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THE OFFSPRING OF FAMOUS FATHERS: FRANZ XAVER MOZART, A CASE IN POINT

Franz Xaver Mozart
1791 - 1844

 

 

By John Sidgwick

LONDON, 17 FEBRUARY 2006—Barbara Bonney has a distinguished record of appearances on the operatic stage, yet she has never made a secret of the fact that she is happiest on the concert platform. As she herself put it, "I am a lieder singer who happens to have performed in opera".

The programme she presented at London's South Bank on 9th February was a fascinating and wide-ranging blend of songs by Beethoven, Schubert,  Schumann, Mendelssohn, Liszt, Tchaikovsky, Verdi and Wolf in the first half and works by Aaron Copland, Charles T Griffes and Samuel Barber after the interval.

Ms. Bonney displayed the qualities which have rightly put her in the top rank of art-song performers: clarity and freshness of voice, commitment and imagination in gesture and manner. Her partner on this occasion was the admirable Malcolm Martineau.

A special spice was added at the outset of this recital by the inclusion of three lieder by Franz Xaver Mozart  "F.X.Mozart…who he?" you may be tempted to ask. Well, he is Ms Bonney's latest enthusiasm. And when people of her calibre have enthusiasms of this nature, they must be listened to.

Franz Xaver Mozart was four months old when his father, Wolfgang Amadeus Mozart died on 5th December 1791. His destiny was to be an unfortunate pawn in the heroic efforts made by the great composer's widow, Konstanze, to guarantee the permanent success of her late husband's artistic legacy. It is a sad fact that famous and successful fathers more often than not turn out to be disasters for their progeny, however talented the latter may be.  This has been demonstrated time and again, not only in the arts but also in other fields including politics and sport.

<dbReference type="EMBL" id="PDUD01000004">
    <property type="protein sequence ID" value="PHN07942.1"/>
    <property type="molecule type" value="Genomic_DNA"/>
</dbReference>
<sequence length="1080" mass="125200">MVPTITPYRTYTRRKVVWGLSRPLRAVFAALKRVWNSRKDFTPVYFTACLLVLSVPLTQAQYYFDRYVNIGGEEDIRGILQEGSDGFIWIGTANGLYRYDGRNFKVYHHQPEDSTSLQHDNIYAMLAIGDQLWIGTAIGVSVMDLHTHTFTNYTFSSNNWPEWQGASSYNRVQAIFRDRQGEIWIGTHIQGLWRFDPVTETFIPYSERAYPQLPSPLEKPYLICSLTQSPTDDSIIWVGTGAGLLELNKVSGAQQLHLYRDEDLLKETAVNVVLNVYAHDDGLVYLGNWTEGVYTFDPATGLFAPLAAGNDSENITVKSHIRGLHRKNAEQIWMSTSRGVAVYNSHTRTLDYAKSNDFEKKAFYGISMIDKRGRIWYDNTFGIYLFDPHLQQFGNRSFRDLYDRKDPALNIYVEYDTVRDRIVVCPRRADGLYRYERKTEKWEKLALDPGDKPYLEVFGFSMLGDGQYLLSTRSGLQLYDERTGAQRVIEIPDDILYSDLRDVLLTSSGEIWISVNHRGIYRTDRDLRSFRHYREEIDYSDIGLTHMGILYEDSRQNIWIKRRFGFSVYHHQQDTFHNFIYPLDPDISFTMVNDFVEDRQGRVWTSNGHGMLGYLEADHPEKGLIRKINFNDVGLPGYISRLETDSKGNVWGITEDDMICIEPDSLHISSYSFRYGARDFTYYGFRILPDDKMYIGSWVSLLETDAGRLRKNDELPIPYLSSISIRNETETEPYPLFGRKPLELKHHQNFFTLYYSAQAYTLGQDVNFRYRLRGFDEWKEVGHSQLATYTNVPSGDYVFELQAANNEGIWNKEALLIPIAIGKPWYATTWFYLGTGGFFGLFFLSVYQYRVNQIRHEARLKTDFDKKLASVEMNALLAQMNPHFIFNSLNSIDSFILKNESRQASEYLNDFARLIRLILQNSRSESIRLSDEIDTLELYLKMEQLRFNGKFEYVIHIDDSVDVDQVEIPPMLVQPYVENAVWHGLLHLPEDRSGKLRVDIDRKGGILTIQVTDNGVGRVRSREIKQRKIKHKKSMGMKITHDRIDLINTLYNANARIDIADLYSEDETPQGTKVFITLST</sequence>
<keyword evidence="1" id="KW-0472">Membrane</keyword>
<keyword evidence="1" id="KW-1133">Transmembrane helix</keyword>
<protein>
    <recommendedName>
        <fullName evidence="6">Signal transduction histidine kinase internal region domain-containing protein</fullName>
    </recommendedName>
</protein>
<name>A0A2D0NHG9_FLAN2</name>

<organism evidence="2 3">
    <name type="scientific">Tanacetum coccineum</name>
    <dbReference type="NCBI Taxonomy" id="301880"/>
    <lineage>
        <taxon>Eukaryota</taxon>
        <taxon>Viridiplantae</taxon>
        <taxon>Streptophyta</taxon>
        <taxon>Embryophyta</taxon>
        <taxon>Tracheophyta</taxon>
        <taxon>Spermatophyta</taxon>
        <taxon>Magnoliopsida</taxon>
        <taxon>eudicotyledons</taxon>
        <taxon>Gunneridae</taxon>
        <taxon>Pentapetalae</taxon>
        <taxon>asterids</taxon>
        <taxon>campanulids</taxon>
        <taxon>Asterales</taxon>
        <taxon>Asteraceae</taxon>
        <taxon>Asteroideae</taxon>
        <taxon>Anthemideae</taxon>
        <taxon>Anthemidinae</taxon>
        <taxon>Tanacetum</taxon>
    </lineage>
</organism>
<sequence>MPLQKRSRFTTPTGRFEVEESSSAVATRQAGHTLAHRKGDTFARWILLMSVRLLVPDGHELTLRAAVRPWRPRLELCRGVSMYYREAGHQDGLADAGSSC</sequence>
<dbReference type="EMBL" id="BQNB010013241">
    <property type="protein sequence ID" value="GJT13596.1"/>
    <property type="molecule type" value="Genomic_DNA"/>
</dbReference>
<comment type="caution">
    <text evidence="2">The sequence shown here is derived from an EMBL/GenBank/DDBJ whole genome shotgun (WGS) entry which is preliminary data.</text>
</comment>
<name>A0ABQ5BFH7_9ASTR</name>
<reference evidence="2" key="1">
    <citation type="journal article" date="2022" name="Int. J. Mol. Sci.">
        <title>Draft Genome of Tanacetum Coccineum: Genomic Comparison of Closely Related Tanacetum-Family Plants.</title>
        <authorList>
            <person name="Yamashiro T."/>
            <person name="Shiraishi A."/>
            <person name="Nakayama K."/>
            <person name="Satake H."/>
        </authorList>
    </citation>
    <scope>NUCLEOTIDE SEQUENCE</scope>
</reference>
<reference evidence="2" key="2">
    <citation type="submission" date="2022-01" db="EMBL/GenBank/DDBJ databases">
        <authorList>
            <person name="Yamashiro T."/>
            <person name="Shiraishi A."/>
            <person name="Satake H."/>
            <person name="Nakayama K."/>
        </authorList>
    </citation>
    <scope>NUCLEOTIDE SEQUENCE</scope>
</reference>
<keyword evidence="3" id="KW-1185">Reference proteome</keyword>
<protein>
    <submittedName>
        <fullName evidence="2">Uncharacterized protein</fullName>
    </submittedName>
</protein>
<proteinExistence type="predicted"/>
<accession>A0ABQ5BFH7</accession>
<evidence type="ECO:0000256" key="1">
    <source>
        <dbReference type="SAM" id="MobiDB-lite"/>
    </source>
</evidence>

Nevertheless, the most flagrant examples have been in the arts, particularly in music and Franz Xaver was no exception. He had musical talent, true, and this became apparent at an early age. He went on to enjoy a relatively successful career both as a keyboard player and as a composer of piano concertos, chamber works and songs. He was soon, however, completely forgotten after his death in 1844 and later generations right up to the present day have pooh-poohed his compositions. That is, until Ms. Bonney came along and "jumped for joy" (her words) at the discovery of his songs. She found in them a true and worthwhile transition leading to the golden age of German lieder.

I am sorry to say that for my part, I cannot share Ms. Bonney's enthusiasm. In spite of the beauty of her performance and the elegance of Malcolm Martineau's piano-playing last night, the songs had a disconcerting triteness about them. They were well-crafted but that is all I can say about them. There was no emotional spark.

So sad! How I wish I could have been convinced otherwise.

 

John Sidgwick writes about classical music in Britain and France for Culturekiosque.com. 



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